Your next move?
Unlike the US, South Africa has continued to recruit within the technology sector over the past few years, although the situation has changed in that executives/management are more carefully planning their personnel strategies than ever before. It seems that at long last, organisations are learning from history.
Like employers, executives and other staff need to remain careful in planning their career moves by evaluating opportunities with a long-term view. These choices need to be assessed so that individuals can make appropriate and astute decisions.
To be successful, individuals needs to be motivated by their passion that pulls them towards a specific career, idea or industry.
"Realising one`s true calling is ultimately the basis for career success," commented Lesley Mawhinney, Head of the ICT Practice at Leaders Unlimited. "Experience indicates that money, recognition and power inevitably stem from a passion to make a difference by building something that is meaningful as well as unique.
"Challenge and opportunity are the real motivators for those who are serious about advancing their careers," continued Mawhinney. "One of the key question we ask at Leaders Unlimited is how a prospective job will position a candidate for his/her future aspirations regardless of its potential for a significant short-term payback. Taking on an opportunity purely for financial reward and at the expense of building a solid path to this future is a risky and very short-sighted approach. Successful candidates are wary of being categorised as `job-hoppers`."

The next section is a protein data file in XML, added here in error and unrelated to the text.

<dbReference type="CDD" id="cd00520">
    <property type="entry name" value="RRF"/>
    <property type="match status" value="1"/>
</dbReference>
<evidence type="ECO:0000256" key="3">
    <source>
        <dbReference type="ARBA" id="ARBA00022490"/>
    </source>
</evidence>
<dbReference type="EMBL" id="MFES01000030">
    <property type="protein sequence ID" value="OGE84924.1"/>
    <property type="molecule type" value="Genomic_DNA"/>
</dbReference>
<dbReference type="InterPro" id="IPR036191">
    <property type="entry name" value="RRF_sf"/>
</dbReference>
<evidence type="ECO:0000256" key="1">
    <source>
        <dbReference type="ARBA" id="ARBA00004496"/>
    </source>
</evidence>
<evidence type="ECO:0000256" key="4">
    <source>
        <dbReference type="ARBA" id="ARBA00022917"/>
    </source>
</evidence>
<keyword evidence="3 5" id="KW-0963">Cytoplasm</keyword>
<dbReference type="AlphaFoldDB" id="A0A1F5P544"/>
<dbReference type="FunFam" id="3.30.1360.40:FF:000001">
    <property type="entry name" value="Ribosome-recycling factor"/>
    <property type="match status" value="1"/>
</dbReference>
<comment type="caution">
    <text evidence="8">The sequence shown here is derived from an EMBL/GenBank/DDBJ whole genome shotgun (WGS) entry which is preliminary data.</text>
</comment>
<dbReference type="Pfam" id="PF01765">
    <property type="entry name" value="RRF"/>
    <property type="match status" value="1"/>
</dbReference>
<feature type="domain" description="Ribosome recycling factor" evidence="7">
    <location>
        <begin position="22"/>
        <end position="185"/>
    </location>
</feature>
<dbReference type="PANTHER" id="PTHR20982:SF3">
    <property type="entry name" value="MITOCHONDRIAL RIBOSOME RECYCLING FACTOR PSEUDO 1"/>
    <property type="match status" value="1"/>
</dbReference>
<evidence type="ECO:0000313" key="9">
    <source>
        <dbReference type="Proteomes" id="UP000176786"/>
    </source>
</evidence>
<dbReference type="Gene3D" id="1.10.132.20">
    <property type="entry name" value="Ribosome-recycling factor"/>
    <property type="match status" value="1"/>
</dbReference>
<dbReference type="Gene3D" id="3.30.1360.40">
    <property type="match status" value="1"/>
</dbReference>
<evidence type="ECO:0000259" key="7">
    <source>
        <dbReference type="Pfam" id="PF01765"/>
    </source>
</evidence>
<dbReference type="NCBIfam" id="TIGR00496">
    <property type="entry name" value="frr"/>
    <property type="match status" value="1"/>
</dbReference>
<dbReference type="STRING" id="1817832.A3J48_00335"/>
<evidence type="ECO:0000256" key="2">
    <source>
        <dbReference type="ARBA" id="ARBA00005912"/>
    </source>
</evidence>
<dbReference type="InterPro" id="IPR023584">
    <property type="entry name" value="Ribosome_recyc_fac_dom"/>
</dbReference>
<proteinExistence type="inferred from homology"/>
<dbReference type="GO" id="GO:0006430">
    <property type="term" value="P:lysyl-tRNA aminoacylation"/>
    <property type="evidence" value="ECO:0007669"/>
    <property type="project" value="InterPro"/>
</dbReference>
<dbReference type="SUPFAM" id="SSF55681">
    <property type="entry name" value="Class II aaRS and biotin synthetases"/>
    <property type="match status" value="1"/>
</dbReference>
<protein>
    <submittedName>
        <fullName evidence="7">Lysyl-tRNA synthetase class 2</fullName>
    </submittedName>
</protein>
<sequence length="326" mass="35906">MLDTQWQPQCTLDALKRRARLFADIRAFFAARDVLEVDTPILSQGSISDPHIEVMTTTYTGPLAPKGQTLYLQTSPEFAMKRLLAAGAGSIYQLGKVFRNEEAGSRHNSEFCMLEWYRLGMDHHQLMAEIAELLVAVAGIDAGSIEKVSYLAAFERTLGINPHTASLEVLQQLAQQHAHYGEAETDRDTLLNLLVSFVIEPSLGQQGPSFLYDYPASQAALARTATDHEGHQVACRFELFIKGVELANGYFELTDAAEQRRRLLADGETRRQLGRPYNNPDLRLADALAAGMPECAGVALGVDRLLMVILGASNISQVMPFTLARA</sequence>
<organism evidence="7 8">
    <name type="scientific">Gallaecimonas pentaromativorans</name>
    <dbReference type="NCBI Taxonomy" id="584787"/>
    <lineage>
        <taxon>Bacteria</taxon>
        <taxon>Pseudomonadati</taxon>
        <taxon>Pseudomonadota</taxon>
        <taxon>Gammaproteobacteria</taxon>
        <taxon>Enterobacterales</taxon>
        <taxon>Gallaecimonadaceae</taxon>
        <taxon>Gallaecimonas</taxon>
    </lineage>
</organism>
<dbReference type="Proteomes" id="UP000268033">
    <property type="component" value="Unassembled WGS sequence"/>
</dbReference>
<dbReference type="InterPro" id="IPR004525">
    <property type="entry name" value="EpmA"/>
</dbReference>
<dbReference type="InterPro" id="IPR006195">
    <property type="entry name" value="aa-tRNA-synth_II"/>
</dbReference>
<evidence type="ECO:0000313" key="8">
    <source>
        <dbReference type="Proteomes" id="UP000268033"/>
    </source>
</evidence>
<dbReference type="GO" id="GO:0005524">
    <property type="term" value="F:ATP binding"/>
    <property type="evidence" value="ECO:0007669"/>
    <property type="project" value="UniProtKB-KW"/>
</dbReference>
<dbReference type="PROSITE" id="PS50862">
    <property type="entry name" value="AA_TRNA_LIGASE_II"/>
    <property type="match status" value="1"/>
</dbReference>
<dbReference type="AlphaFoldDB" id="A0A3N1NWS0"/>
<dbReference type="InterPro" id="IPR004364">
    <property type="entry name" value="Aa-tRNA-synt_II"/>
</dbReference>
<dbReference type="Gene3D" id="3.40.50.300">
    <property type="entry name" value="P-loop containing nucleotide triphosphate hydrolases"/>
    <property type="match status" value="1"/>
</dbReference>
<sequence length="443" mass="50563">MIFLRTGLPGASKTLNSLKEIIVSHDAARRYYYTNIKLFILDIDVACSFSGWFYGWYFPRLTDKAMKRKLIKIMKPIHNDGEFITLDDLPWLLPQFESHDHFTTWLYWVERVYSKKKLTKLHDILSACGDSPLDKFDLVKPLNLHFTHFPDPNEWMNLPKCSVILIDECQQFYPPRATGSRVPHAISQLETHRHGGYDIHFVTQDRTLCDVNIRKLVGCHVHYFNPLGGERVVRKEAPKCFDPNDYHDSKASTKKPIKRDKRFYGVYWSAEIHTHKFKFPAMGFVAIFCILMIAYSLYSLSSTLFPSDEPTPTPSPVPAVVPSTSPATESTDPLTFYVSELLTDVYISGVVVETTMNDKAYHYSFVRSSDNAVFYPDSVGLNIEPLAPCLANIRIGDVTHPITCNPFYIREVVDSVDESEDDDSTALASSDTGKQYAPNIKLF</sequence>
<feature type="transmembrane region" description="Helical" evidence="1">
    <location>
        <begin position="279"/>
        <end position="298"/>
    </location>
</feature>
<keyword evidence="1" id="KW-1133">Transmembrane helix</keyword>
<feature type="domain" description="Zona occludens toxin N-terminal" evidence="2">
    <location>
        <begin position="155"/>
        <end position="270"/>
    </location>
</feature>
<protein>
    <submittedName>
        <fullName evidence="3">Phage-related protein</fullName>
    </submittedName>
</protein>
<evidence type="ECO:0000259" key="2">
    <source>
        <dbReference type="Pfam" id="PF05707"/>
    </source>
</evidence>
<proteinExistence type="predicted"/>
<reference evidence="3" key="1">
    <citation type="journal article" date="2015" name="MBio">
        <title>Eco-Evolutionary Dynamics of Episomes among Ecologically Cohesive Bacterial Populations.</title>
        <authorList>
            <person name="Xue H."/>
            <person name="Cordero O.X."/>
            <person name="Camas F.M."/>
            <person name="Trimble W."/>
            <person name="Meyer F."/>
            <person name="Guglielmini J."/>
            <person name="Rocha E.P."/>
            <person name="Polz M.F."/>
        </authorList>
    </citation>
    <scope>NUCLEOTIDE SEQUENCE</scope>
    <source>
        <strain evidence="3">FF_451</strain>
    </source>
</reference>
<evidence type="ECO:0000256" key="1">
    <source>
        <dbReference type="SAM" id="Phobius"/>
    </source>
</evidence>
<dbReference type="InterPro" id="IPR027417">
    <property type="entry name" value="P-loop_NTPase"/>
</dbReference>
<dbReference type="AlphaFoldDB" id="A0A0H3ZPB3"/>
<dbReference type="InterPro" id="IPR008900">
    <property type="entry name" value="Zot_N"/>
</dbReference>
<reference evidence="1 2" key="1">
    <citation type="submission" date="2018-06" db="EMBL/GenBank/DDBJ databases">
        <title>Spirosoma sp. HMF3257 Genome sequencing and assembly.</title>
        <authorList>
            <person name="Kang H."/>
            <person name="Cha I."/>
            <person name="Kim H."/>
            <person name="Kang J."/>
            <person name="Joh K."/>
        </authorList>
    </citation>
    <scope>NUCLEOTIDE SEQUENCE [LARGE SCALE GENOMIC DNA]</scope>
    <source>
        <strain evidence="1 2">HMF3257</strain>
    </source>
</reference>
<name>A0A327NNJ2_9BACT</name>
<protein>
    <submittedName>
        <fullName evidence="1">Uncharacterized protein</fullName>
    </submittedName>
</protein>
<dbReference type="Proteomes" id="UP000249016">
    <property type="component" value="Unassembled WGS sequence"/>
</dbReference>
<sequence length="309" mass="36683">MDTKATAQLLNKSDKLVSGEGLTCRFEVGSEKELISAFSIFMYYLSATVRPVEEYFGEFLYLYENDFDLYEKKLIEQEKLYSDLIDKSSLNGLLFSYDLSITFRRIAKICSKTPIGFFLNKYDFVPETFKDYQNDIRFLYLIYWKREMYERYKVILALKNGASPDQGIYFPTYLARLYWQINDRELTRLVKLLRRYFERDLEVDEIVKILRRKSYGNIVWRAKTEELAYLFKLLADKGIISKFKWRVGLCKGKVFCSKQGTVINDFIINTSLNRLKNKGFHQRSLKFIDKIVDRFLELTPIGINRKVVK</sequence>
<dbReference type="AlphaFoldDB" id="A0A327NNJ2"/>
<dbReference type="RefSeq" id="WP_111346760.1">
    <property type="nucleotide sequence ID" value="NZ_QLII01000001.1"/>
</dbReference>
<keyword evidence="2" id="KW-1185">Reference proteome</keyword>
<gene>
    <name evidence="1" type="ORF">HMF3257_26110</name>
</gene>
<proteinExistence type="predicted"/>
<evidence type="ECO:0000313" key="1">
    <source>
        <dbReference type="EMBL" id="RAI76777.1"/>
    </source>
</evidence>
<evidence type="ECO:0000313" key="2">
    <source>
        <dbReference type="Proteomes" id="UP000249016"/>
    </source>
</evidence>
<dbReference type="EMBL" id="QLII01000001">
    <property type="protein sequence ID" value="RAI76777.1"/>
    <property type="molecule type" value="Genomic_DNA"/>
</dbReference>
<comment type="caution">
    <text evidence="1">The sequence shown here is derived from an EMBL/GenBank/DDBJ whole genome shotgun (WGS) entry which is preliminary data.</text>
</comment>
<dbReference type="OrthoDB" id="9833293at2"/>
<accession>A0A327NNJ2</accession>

"It should be remembered that `fun` should never be ignored. If you still feel excited about work and are enthusiastic about your contributions, then you`re on the right path," concluded Mawhinney. "However, if you`re not completely engrossed in your work or are only marking time, don`t be afraid to move on. If you`re entrepreneurial in nature and a really big idea won`t let go of you, why not go for it?"
The following are some important considerations when looking at a career change:
* Ask yourself how the opportunity at hand supports your professional and personal goals and desires.
* Be sure that the opportunity uses your background, qualifications and experience.
* Make sure the company is culturally a good fit. Experience shows that cultural mismatching is often the leading reason for failure on the job.
* Make sure that management is committed to developing human capital.
Equal time and attention must be invested in people as is dedicated to finance and operations. A firm that recruits and retains the best talent is more likely to be successful. Companies that recruit solely on the basis of money will have trouble retaining top performers when presented with a bumpy road. Setting an inviting culture, developing people and promoting fun are key ingredients to keeping the key players on board.
For further information, please contact Lesley Mawhinney, Leaders Unlimited: telephone (011) 722 1600, fax (011) 722 1611, e-mail Lmawhinney@leadersunlimited.co.za.